Laundry Stain Remover Solutions
Follow these laundry stain remover tips to help get rid of any spots you encounter. If a beautiful object has a tiny flaw, some people do not notice it and others notice nothing else. In dealing with stains, the most important skill you can acquire is the ability not to be bothered by small imperfections that you cannot fix. Many fabrics are ruined by overzealous and unrealistic attempts to make them perfect.
With laundry stain removal, one of the advantages you have (apart from the fact that you can machine-wash the item) is that you have access to both sides of the stain. Pretreatment often consists of pushing the stain out from the back of the fabric.
1. Remove as much of the stain-causing material as possible by blotting with paper towels or scraping with a dull knife.
2. Pretreat the stain by soaking or applying a laundry stain remover. It helps to lightly agitate the fabric being soaked or to gently rub together the stained fabric with your hands.
3. Launder in your washing machine according to the instructions on the fabric’s care label.
4. If necessary, repeat the preceding steps to remove laundry stains, possibly using a stronger cleaning solution.
Laundry Stain Removers & Extras
Along with detergents, the list of laundry products designed for more specific uses is growing: all-fabric bleaches, softeners and boosters, for instance. At least one century–old product – bluing – is making a comeback too. Here’s a look at some laundry stain removers and extras:
Bleaches come in two varieties:
- Chlorine bleach (sometimes labeled as sodium hypochlorite)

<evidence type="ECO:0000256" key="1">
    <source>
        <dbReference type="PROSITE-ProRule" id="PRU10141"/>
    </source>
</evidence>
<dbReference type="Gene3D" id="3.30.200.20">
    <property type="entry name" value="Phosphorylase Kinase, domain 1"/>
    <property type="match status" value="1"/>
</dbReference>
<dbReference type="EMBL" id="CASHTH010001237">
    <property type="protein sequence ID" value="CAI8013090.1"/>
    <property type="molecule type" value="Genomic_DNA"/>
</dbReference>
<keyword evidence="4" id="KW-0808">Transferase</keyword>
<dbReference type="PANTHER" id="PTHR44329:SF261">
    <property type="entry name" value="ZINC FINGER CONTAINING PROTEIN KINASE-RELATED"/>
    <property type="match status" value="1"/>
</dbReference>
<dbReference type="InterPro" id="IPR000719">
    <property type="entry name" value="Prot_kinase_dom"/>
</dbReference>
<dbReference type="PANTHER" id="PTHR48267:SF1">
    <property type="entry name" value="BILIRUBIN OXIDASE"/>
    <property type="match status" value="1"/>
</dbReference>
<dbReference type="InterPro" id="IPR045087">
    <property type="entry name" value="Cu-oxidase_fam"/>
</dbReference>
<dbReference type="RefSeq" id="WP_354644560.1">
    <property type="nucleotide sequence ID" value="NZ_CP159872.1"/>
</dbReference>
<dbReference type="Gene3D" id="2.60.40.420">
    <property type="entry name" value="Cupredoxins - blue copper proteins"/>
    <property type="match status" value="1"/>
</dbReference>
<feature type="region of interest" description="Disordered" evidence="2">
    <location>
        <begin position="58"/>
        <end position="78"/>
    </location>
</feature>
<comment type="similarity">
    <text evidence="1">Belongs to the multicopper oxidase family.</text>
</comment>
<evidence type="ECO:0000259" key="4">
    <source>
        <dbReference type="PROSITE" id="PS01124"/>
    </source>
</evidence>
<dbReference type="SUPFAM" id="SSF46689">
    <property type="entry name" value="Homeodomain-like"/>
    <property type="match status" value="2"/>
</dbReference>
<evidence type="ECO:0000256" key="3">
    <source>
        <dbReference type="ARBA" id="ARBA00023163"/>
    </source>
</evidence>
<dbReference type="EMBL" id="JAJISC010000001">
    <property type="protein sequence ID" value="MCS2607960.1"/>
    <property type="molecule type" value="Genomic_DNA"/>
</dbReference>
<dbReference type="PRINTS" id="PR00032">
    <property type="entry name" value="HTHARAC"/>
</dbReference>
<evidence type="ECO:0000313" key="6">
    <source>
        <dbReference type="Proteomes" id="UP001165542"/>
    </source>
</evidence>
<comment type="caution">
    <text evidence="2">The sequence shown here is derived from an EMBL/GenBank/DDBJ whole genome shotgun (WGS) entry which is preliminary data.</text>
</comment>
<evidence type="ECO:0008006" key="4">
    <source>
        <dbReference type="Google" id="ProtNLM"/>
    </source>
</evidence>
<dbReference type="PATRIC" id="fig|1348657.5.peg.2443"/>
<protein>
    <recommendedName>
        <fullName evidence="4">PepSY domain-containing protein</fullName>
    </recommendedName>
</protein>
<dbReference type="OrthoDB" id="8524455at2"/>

- All-fabric bleach (containing sodium perborate, hydrogen peroxide or some other chlorine substitute)
Chlorine bleach is the most effective whitener and sanitizer, but we all know how strong chlorine bleach is. It can fade or alter the color of fabrics and can weaken fibers. As a general rule, never pour full-strength liquid chlorine bleach directly into a washing machine load. Always dilute it or dispense it through a machine’s bleach dispenser, following the instructions found on the bleach container. Don’t soak cottons in a bleach solution for more than 15 minutes. (If the stain remains after 15 minutes, that means it’s not going to go away.) Don’t use chlorine bleach on silk, wool, spandex, polyurethane foam, rubber or anything with rubber or spandex elastic.
All-fabric bleaches are not as harsh and may be safe for colors. At the same time, they are not as powerful or fast-acting as a chlorine bleach.
Bluing is an old-fashioned product that is actually used to make whites whiter. It’s not a bleach (so it’s environmentally friendly). In effect, bluing is just that – blue dye. When white fabric is new, it contains blue coloring (invisible to the naked eye) that makes the white brighter. After repeated washings, the blue coloring is removed, leaving whites with a yellowish tint. By adding bluing to your wash, you replace the microscopic blue pigment, and your whites look new again.
Detergents - It's important to use the right detergent for the job. Use general-purpose detergents for most wash loads. Use light-duty detergents for washing lightly soiled and delicate fabrics. Liquid detergents work better in cold water and on oily stains. Powders are especially good for removing ground-in dirt and clay.